UnemploymentPublisher: Nova Scotia Labour Research and Support Centre, Canada
Year Published: 1977
Pages: 4pp Price: Free
Resource Type: Article
Cx Number: CX487
This broadsheet examines the crucial unemployment situation in Nova Scotia and outlines attempts by the unemployed in union with working people to confront this problem.
Abstract: This broadsheet examines the crucial unemployment situation in Nova Scotia and outlines attempts by the unemployed in union with working people to confront this problem. As the province prepares for its worst economic winter in forty years, it is estimated that over twenty percent of the working population (60,000 workers) are unemployed. The broadsheet contains personal accounts of those who are unable to find work, particularly students.
One article analyzes the roots and the effects of the boom and bust cycles which have recurred throughout this century in Canada; these cycles are seen as characteristic of the profit system wherein the worker becomes the inevitable victim. The prosperous overproductive sixties ended in a recessionary cycle and recovery is not immediately in sight. This article suggests that the government does virtually nothing to remedy unemployment and indeed often encourages it by its policies. One example is the increasing restrictions around claiming U.I.C. benefits.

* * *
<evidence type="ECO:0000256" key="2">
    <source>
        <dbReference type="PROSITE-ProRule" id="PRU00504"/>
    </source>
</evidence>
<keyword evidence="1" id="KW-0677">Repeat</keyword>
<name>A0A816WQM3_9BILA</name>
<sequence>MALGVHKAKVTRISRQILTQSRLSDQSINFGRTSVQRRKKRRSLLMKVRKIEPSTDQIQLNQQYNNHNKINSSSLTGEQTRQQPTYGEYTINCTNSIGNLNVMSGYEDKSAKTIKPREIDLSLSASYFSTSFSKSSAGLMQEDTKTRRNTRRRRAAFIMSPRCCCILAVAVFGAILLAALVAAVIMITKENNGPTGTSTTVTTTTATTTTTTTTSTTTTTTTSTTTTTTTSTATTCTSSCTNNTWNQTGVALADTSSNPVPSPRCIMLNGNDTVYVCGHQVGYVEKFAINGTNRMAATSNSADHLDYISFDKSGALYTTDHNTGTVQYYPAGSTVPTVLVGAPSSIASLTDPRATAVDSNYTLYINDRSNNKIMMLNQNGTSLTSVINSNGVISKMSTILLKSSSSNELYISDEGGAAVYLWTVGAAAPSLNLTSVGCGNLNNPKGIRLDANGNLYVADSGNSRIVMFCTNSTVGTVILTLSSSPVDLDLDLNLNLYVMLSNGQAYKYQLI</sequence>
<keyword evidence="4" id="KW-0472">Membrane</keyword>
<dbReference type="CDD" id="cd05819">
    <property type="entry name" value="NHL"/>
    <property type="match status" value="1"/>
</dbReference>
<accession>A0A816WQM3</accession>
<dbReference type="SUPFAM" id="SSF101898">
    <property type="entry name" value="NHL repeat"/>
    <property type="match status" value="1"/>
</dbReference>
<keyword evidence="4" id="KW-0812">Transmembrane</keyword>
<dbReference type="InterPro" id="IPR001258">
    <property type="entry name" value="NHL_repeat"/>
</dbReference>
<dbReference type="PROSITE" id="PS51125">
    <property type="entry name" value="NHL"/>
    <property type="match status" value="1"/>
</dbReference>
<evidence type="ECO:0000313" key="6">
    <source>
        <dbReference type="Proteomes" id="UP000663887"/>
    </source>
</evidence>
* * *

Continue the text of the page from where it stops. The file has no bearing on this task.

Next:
Nova Scotia labour and unemployed are responding to this situation by organizing, exposing the problem and fighting for solutions. Throughout the summer of 1977 the Nova Scotia Federation of Labour and some local labour councils formed coalitions and published a series of statements outlining the issue and proposing solutions. The Cape Breton Committee of Concern for the Unemployed has emerged as the most active of these coalitions, carrying out demonstrations and occupations of government buildings.
One of the chief concerns of the coalitions is government accountability. Although they have been rebuffed by Privy Council President McEachen and Premier Regan, the coalition continues to produce statements critical of government programs "which barely scratch the surface." The coalitions' proposals include: 1) increased government assistance benefits, 2) higher minimum wage levels, 3) new housing programs 4) more efficient processing and use of the province's natural resources 5) an Inventory Support Programme - manufactured goods such as rail cars, lumber and paper could be produced as usual during bad economic times, then stored to be sold when markets improve.
The coalitions feel that such programmes, implemented within sound economic planning, with federal assistance for basic services, including housing and various modes of transportation, could lead toward overcoming the unemployment crisis.